Binge On! - And So This is Net Neutrality?

Mark Andrews marka at
Tue Nov 24 02:45:21 UTC 2015

In message <CE4E1597-280D-4A37-9DC8-0CE3FFBD86E5 at>, Owen DeLong write
> > On Nov 23, 2015, at 17:28 , Baldur Norddahl <baldur.norddahl at>
> wrote:
> >
> > On 24 November 2015 at 00:22, Owen DeLong <owen at> wrote:
> >
> >> Are there a significant number (ANY?) streaming video providers using
> >> UDP to deliver their streams?
> >>
> >
> > What else could we have that is UDP based? Ah voice calls. Video calls.
> > Stuff that requires low latency and where TCP retransmit of stale data
> > is bad. Media without buffering because it is real time.
> >
> > And why would a telco want to zero rate all the bandwidth heavy media
> > with certain exceptions? Like not zero rating media that happens to
> > compete with some of their own services, such as voice calls and video
> > calls.
> >
> > Yes sounds like net neutrality to me too (or not!).
> >
> > Regards,
> >
> > Baldur
> All T-Mobile plans include unlimited 128kbps data, so a voice call is
> effectively already zero-rated for all practical purposes.
> I guess the question is: Is it better for the consumer to pay for
> everything equally, or, is it reasonable for carriers to be able to
> give away some free data without opening it up to everything?
> To me, net neutrality isn’t as much about what you charge the customer
> for the data, it’s about whether you prioritize certain classes of
> traffic to the detriment of others in terms of service delivery.
> If T-Mobile were taking money from the video streaming services or only
> accepting certain video streaming services, I’d likely agree with you
> that this is a neutrality issue.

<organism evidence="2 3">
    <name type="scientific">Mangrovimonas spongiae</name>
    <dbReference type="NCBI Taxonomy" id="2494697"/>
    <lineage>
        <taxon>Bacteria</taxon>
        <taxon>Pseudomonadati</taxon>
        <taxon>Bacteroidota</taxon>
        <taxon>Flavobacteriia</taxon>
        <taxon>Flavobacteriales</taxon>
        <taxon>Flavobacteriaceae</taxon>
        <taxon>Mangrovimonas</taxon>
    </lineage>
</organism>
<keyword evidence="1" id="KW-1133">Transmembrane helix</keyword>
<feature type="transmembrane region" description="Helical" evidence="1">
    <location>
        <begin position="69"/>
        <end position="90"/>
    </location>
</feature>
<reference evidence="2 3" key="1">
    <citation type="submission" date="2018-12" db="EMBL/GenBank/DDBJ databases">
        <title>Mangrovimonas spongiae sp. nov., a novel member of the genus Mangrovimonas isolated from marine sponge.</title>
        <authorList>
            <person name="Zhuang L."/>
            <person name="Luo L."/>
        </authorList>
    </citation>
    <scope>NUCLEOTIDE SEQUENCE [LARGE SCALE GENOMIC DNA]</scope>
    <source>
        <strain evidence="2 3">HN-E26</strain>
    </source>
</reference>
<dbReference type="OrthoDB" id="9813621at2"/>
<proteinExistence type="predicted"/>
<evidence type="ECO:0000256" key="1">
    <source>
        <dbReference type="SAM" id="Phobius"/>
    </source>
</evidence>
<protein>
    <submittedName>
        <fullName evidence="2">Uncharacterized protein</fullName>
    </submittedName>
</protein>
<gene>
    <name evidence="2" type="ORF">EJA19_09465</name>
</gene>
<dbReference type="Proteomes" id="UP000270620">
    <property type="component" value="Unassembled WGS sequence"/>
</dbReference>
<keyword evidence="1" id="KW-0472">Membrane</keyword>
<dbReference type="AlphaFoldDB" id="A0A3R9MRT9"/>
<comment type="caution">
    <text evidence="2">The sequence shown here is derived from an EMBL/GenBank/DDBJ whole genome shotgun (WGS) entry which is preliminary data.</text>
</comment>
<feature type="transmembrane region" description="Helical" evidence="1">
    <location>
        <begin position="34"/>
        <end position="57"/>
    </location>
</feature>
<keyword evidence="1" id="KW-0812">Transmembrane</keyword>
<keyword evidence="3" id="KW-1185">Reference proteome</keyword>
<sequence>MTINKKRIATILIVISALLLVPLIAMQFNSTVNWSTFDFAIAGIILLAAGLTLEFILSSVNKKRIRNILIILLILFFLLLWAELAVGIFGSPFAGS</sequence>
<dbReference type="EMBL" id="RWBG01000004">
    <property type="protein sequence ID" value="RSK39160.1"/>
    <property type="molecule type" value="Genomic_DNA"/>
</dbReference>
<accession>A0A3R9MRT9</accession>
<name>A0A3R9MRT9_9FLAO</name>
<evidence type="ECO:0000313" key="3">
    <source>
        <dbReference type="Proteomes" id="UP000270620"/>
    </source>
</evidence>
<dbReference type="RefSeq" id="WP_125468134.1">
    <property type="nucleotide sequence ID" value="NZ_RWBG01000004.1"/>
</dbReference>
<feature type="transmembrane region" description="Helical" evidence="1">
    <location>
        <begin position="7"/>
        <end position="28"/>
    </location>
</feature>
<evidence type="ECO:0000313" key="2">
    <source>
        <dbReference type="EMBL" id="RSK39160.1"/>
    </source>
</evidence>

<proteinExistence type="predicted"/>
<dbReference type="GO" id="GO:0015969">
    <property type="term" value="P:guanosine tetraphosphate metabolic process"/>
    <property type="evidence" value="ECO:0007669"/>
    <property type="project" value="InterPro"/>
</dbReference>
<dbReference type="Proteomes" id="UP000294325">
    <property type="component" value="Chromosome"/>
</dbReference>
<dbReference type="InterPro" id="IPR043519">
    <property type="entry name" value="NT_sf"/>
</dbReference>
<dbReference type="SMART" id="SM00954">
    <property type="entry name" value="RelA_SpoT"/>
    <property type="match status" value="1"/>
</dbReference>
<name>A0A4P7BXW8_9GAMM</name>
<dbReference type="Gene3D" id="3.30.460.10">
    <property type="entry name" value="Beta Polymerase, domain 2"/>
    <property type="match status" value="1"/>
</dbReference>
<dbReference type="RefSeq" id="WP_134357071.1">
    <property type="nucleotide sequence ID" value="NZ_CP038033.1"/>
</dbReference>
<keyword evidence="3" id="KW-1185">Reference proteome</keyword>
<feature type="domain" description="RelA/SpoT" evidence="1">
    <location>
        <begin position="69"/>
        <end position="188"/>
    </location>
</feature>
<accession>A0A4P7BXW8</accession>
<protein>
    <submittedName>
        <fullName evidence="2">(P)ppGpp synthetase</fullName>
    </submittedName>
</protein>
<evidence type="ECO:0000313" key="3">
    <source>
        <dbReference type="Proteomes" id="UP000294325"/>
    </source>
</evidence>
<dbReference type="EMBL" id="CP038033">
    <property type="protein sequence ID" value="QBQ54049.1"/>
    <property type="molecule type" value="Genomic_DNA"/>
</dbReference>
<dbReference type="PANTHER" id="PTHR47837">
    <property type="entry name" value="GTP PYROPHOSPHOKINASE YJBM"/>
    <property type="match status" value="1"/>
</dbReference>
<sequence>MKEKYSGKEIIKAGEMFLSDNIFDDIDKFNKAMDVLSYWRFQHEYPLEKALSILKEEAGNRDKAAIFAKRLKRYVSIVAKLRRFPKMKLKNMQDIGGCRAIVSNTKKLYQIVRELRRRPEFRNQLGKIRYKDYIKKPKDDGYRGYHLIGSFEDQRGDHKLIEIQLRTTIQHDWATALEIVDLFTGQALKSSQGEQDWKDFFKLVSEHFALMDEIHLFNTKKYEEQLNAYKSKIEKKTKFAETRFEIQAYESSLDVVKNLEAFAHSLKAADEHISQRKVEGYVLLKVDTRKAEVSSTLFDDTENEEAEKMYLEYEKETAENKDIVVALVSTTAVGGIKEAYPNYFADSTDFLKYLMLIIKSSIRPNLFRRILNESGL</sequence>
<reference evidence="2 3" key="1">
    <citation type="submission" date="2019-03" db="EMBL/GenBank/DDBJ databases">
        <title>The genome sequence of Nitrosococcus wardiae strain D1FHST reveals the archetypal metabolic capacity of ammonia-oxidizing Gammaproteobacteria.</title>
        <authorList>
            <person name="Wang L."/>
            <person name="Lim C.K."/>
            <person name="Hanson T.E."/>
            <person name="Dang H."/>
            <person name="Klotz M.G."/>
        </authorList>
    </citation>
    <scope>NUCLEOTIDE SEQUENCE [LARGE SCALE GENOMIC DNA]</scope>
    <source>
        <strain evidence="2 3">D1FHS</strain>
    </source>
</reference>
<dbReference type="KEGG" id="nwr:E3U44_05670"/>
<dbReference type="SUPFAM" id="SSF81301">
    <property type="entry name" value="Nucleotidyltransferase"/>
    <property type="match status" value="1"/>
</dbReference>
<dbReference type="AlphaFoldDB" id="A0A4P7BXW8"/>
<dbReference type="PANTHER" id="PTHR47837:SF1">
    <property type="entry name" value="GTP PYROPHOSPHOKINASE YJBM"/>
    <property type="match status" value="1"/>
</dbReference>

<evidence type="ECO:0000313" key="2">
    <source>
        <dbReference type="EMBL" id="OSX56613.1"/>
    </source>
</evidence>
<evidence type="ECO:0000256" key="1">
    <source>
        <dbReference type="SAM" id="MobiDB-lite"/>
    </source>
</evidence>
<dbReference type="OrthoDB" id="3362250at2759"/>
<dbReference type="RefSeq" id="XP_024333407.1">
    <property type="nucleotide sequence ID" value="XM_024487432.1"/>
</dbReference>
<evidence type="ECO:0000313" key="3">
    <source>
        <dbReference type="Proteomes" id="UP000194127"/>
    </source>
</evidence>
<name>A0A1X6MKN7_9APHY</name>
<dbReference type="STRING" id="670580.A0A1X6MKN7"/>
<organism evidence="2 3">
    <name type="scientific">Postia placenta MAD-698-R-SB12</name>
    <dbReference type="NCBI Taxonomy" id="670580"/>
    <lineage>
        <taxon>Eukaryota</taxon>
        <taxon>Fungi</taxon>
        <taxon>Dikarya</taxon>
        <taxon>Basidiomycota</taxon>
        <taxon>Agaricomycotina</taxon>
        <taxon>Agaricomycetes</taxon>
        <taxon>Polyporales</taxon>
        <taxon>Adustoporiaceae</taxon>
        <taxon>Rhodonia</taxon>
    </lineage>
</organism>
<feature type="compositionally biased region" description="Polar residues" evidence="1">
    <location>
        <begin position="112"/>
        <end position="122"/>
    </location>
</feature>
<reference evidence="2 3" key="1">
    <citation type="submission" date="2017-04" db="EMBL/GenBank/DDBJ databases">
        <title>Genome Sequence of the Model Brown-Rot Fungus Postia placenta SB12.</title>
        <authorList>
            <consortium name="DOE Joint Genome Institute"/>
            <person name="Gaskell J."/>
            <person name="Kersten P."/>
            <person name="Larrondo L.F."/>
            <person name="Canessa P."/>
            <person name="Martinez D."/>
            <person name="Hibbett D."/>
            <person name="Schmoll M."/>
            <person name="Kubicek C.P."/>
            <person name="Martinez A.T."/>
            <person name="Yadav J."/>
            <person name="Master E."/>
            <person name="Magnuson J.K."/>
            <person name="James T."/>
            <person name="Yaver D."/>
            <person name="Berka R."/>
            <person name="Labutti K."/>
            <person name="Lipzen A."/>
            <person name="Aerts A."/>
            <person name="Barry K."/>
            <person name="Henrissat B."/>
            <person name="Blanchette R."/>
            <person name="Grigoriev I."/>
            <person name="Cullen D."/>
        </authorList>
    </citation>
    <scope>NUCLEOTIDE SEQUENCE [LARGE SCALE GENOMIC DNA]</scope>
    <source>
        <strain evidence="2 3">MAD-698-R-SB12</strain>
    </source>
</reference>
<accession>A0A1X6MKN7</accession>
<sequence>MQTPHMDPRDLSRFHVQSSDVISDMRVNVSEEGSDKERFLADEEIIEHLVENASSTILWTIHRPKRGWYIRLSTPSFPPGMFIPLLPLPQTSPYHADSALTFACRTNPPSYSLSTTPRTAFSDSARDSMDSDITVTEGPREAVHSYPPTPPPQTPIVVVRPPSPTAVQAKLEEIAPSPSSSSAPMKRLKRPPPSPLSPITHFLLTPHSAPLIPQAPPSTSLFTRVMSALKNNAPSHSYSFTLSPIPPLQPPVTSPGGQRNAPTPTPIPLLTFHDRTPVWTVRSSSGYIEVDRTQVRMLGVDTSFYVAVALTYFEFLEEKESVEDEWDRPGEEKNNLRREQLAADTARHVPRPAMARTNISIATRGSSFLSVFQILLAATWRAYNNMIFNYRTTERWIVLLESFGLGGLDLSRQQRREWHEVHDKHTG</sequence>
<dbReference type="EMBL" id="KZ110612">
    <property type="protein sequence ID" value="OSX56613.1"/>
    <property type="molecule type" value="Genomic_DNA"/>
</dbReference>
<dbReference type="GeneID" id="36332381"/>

> However, in this case, it appears to me that they aren’t trying to give
> an advantage to any particular competing streaming video service over
> the other, they aren’t taking money from participants in the program,
> and consumers stand to benefit from it.

It not being neutral over the content.  If content != "video stream
we like" then you will be penalised when the customer goes over
their data limit.

> If you see an actual way in which it’s better for everyone if T-Mobile
> weren’t doing this, then please explain it. If not, then this strikes
> me as harmless and overall benefits consumers.

Actually this is as harmful as NAT for the same reasons as NAT.  It
a opportunity cost at a minimum.

T-Mo could have just increased the data limits by the data usage
of 7x24 standard definition video stream and achieved the same thing
in a totally network neutral way.  Instead they choose to play
favourites with a type of technology.

We are giving X Gigs of additional data. This is enough to allow
you to stream your favourite video channels at standard definition
all day long and not run out of data.

> Owen

Mark Andrews, ISC
1 Seymour St., Dundas Valley, NSW 2117, Australia
PHONE: +61 2 9871 4742                 INTERNET: marka at

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